How to check if pads have heat cured or chemically bedded – Brake bedding in causes heat and it is strongly advised to monitor this heat using heat paints TWICE during bedding in on Blue and once only with RP series pads. What you do is, apply the heat paints on the outer edge of the rotor, run the pads for enough stops (8-10 stops ) to pass the 430C temperature ( 800 F ) which will be Fade 1, allow a few minutes for the system to cool and take a look at the heat paints to ensure they have passed the 430 C indicator, reapply new heat paints to a different cleaned area of the disc and drive again for 6-8 more hard stops which will take you past Fade 2 where temps should pass 430C (800F) again. Full cool down needed here of at least 20-30 minutes and if you CAN… overnight cool. You need to see the 430C heat paint go off TWICE to have completed Fade 2.
Fitting new discs at pad change also adds to bed in time as even if the discs are flat and smooth the pad and rotor have to “Square up” to each other and achieve 90% surface contact. As you use your pads on either a new or old disc stop every couple of laps and look for the blue-grey contact patch gradually widening across your rotor surface and don’t race until its almost a full sweep contact, any doubts pop the pads out and look at the surfaces to evaluate contact patch sweep.
Why so long to bed in any way – We can (but don’t) sell pads that are classed as soft and bed in even faster or very abrasive pads that scrub away at the rotor, cause lots of dust and give the impression of a shorter bed in time. So the balance here is to make a variety of pads according to the different driving styles and events so that users can choose what’s best for them./p>
Pads wearing too fast – Trackday or what the USA market call “Lapping” events just doing a few laps to enjoy your car are a tough test on brakes, Extra vehicle weight, seats, and spare wheel, etc and standard calipers make this kind of driving a tough test on brakes and you may need to consider moving up a grade. See this chart as a guide on types of EBC compounds for different driving events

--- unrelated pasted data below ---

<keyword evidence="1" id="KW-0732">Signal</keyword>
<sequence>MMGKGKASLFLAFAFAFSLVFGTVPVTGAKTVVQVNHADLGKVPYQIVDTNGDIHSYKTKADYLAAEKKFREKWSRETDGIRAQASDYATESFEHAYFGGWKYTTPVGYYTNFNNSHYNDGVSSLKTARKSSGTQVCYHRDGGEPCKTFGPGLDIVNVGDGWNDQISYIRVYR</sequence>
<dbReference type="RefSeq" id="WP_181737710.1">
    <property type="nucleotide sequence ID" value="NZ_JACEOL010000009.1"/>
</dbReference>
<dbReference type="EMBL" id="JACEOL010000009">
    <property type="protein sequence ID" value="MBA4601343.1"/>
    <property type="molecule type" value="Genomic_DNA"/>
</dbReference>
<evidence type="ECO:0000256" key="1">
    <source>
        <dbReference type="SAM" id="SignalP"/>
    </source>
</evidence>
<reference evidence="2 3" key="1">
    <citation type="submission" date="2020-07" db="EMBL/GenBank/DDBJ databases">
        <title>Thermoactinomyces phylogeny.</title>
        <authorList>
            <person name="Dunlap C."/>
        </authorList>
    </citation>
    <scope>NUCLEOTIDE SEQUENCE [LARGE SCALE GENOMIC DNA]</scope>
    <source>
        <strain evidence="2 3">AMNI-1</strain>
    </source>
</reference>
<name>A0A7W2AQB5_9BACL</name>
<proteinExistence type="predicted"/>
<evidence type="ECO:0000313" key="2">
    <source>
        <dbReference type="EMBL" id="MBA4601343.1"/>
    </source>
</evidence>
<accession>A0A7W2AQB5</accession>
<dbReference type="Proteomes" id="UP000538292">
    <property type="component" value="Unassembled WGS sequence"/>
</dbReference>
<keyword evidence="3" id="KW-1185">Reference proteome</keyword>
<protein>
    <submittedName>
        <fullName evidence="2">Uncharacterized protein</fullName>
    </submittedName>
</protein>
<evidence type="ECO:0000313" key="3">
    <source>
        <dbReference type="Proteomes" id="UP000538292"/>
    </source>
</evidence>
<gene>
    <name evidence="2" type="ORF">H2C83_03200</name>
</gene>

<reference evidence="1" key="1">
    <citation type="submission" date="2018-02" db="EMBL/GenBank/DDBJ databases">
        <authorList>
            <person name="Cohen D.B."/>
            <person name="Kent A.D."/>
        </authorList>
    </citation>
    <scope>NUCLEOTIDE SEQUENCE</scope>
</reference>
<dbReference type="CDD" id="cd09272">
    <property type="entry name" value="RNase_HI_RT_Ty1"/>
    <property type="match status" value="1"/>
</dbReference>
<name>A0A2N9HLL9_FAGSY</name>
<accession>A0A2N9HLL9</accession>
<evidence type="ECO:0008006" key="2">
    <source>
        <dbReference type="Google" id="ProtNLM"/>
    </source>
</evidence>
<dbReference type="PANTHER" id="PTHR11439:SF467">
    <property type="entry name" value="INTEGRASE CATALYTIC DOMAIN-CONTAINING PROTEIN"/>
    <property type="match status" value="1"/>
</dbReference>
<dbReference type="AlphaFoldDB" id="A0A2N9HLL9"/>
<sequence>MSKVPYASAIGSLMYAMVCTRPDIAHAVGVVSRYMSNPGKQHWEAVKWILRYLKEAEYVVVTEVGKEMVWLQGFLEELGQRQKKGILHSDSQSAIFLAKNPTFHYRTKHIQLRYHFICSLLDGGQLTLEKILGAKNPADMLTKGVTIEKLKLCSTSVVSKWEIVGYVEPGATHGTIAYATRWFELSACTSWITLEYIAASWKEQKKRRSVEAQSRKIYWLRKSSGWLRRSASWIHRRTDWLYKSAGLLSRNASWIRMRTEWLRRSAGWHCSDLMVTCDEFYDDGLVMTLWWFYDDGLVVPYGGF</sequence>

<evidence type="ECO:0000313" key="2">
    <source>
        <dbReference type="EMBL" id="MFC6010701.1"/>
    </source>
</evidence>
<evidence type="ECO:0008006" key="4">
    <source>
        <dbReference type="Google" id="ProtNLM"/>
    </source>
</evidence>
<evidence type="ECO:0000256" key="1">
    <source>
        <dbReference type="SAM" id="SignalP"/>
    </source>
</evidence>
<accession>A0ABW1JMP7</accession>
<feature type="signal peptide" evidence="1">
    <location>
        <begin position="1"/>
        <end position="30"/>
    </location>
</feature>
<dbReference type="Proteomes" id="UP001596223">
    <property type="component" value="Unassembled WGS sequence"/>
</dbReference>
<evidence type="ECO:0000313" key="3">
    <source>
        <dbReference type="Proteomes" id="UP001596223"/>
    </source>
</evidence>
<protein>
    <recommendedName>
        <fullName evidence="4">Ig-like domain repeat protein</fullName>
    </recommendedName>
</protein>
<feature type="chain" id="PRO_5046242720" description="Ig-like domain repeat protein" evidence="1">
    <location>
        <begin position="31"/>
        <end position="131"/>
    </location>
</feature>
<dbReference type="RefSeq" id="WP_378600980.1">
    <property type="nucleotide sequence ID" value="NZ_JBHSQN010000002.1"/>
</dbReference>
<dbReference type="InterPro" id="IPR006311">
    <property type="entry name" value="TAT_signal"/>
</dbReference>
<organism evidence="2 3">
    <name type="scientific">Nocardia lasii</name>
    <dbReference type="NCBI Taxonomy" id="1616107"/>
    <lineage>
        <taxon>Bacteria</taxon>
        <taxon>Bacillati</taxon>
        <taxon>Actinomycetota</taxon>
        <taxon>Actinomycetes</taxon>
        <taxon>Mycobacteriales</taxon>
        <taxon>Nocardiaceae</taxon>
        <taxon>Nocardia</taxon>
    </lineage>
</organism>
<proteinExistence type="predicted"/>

Pads still fading after bed in – it’s not JUST getting the pads flat and parallel it’s about taking them past their green fade point AFTER achieving a good contact band. for this reason, disc heat paints are very useful. Pads should be driven with caution until bedded flat and you have passed this green fade point at least twice and then allowed pads to cool so the disc is below 100C. Green fade only happens on organic pads – much less with our RP pads and not at all with our SR pad range. There are two ways to know if you have passed the green fade point – one is the clever way with heat paints – the second way is to guess… So heat paints are the better option
Check Your Brake Fluid and Caliper Condition
Surprisingly many drivers don’t pay enough attention to fluid. A high temp fluid such as EBC BF-307 which is an extremely pure glycol fluid and has a dry (new) boiling point of 307C ( 580F ) should be used, change fluids regularly in track use to maintain firm brake pedal, avoid vapor lock and deliver a linear brake response. Fluids should be changed every two years for normal street use and every 2-3 track events for track-day and every event for full hard race use.
EBC strongly recommends the use of Disc heat paints to monitor disc temperature and caliper heat strips in racing to check caliper is not overheating. If calipers are dragging temperatures can rise above the seal upper limits and damage seals. Sliding single piston calipers should always be serviced ready for track driving as often sticking or seized calipers cause blame to be placed on the pad compound in error.